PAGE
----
Knowledge mining sensory evaluation data: genetic programming, statistical techniques, and swarm optimization

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  author =       "Kalyan Veeramachaneni and Ekaterina Vladislavleva and 
                 Una-May O'Reilly",
  title =        "Knowledge mining sensory evaluation data: genetic
                 programming, statistical techniques, and swarm
  journal =      "Genetic Programming and Evolvable Machines",
  year =         "2012",
  volume =       "13",
  number =       "1",
  pages =        "103--133",
  month =        mar,
  note =         "Special Section on Evolutionary Algorithms for Data
  keywords =     "genetic algorithms, genetic programming, food, scent,
                 flavor, Symbolic regression, Sensory science,
                 Ensembles, Non-linear optimisation, Variable selection,
                 Pareto, Hedonic evaluation, Complexity control, PSO,
  ISSN =         "1389-2576",
  DOI =          "doi:10.1007/s10710-011-9153-2",
  size =         "31 pages",
  abstract =     "Knowledge mining sensory evaluation data is a
                 challenging process due to extreme sparsity of the
                 data, and a large variation in responses from different
                 members (called assessors) of the panel. The main goals
                 of knowledge mining in sensory sciences are
                 understanding the dependency of the perceived liking
                 score on the concentration levels of flavours'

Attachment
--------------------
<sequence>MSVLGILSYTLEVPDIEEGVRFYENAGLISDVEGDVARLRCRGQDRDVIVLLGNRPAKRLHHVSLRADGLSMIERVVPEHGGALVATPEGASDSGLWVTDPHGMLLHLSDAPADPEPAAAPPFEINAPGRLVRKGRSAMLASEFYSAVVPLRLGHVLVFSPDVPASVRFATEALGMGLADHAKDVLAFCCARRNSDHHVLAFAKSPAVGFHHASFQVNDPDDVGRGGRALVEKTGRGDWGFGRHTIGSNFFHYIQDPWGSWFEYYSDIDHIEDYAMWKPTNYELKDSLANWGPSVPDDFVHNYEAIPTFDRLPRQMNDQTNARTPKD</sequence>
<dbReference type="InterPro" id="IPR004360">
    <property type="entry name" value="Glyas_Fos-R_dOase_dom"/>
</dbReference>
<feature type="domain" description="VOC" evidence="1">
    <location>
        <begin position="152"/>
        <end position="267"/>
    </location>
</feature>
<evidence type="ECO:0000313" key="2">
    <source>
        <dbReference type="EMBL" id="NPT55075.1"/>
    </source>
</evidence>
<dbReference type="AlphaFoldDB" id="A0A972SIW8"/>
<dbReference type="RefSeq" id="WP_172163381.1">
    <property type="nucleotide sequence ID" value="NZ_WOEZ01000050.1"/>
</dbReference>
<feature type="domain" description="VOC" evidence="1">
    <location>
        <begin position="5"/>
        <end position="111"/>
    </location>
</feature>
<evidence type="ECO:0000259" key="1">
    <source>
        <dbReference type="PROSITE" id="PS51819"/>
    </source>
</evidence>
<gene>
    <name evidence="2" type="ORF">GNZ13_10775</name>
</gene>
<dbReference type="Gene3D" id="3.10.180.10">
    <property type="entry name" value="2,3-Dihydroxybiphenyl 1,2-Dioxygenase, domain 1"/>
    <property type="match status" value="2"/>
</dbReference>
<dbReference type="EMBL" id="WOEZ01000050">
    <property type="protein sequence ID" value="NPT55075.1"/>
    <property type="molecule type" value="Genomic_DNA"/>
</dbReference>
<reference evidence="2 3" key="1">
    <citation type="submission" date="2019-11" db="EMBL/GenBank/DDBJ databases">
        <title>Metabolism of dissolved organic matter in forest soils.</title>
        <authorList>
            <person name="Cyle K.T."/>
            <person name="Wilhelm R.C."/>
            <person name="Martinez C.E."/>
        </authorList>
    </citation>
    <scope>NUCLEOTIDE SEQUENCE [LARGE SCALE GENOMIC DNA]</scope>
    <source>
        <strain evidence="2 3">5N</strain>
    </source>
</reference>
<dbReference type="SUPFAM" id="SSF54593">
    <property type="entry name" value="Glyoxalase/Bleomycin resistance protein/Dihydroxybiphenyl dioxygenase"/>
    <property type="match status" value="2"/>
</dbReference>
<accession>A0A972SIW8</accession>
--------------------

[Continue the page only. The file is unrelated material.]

ingredients, identifying ingredients that drive liking,
                 segmenting the panel into groups with similar liking
                 preferences and optimising flavors to maximise liking
                 per group. Our approach employs (1) Genetic programming
                 (symbolic regression) and ensemble methods to generate
                 multiple diverse explanations of assessor liking
                 preferences with confidence information; (2)
                 statistical techniques to extrapolate using the
                 produced ensembles to unobserved regions of the flavor
                 space, and segment the assessors into groups which
                 either have the same propensity to like flavors, or are
                 driven by the same ingredients; and (3) two-objective
                 swarm optimization to identify flavors which are well
                 and consistently liked by a selected segment of
  affiliation =  "CSAIL, MIT, 32 Vassar Street, D-540, Cambridge, MA,

Genetic Programming entries for Kalyan Veeramachaneni Ekaterina (Katya) Vladislavleva Una-May O'Reilly